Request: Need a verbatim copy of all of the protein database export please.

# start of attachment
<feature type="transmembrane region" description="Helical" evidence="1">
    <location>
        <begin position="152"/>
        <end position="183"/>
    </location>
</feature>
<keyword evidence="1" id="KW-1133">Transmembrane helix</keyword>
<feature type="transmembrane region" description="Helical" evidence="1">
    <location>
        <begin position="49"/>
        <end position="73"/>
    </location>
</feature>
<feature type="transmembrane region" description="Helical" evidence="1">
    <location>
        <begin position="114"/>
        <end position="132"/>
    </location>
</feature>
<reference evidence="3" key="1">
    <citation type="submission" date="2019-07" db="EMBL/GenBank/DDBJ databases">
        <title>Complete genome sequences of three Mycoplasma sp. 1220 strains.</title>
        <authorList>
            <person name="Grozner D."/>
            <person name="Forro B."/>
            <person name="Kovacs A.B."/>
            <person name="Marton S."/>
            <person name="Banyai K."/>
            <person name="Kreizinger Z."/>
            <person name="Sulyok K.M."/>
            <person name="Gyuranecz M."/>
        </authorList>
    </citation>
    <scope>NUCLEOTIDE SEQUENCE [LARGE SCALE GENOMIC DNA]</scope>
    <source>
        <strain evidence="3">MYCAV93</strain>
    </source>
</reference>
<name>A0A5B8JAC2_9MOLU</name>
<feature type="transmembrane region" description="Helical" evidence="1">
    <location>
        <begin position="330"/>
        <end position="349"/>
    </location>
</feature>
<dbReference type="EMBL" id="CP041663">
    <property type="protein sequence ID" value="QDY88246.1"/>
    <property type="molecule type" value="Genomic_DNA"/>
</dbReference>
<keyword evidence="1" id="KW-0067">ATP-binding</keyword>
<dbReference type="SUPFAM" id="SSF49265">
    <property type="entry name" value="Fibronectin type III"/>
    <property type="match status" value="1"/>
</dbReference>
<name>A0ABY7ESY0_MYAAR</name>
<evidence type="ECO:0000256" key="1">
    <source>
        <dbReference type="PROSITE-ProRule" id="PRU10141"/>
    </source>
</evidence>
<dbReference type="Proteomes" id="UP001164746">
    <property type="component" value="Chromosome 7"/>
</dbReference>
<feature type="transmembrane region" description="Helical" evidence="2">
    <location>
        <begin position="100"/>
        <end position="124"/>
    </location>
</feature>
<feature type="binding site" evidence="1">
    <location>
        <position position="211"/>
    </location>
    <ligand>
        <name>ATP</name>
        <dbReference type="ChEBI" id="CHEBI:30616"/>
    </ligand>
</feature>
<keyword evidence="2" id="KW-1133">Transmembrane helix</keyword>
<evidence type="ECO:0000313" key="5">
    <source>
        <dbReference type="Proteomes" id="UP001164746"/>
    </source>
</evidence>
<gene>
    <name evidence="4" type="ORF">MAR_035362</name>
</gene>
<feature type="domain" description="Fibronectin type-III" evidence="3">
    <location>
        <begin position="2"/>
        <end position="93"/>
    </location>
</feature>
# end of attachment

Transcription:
<feature type="transmembrane region" description="Helical" evidence="1">
    <location>
        <begin position="152"/>
        <end position="183"/>
    </location>
</feature>
<keyword evidence="1" id="KW-1133">Transmembrane helix</keyword>
<feature type="transmembrane region" description="Helical" evidence="1">
    <location>
        <begin position="49"/>
        <end position="73"/>
    </location>
</feature>
<feature type="transmembrane region" description="Helical" evidence="1">
    <location>
        <begin position="114"/>
        <end position="132"/>
    </location>
</feature>
<reference evidence="3" key="1">
    <citation type="submission" date="2019-07" db="EMBL/GenBank/DDBJ databases">
        <title>Complete genome sequences of three Mycoplasma sp. 1220 strains.</title>
        <authorList>
            <person name="Grozner D."/>
            <person name="Forro B."/>
            <person name="Kovacs A.B."/>
            <person name="Marton S."/>
            <person name="Banyai K."/>
            <person name="Kreizinger Z."/>
            <person name="Sulyok K.M."/>
            <person name="Gyuranecz M."/>
        </authorList>
    </citation>
    <scope>NUCLEOTIDE SEQUENCE [LARGE SCALE GENOMIC DNA]</scope>
    <source>
        <strain evidence="3">MYCAV93</strain>
    </source>
</reference>
<name>A0A5B8JAC2_9MOLU</name>
<feature type="transmembrane region" description="Helical" evidence="1">
    <location>
        <begin position="330"/>
        <end position="349"/>
    </location>
</feature>
<dbReference type="EMBL" id="CP041663">
    <property type="protein sequence ID" value="QDY88246.1"/>
    <property type="molecule type" value="Genomic_DNA"/>
</dbReference>
<keyword evidence="1" id="KW-0067">ATP-binding</keyword>
<dbReference type="SUPFAM" id="SSF49265">
    <property type="entry name" value="Fibronectin type III"/>
    <property type="match status" value="1"/>
</dbReference>
<name>A0ABY7ESY0_MYAAR</name>
<evidence type="ECO:0000256" key="1">
    <source>
        <dbReference type="PROSITE-ProRule" id="PRU10141"/>
    </source>
</evidence>
<dbReference type="Proteomes" id="UP001164746">
    <property type="component" value="Chromosome 7"/>
</dbReference>
<feature type="transmembrane region" description="Helical" evidence="2">
    <location>
        <begin position="100"/>
        <end position="124"/>
    </location>
</feature>
<feature type="binding site" evidence="1">
    <location>
        <position position="211"/>
    </location>
    <ligand>
        <name>ATP</name>
        <dbReference type="ChEBI" id="CHEBI:30616"/>
    </ligand>
</feature>
<keyword evidence="2" id="KW-1133">Transmembrane helix</keyword>
<evidence type="ECO:0000313" key="5">
    <source>
        <dbReference type="Proteomes" id="UP001164746"/>
    </source>
</evidence>
<gene>
    <name evidence="4" type="ORF">MAR_035362</name>
</gene>
<feature type="domain" description="Fibronectin type-III" evidence="3">
    <location>
        <begin position="2"/>
        <end position="93"/>
    </location>
</feature>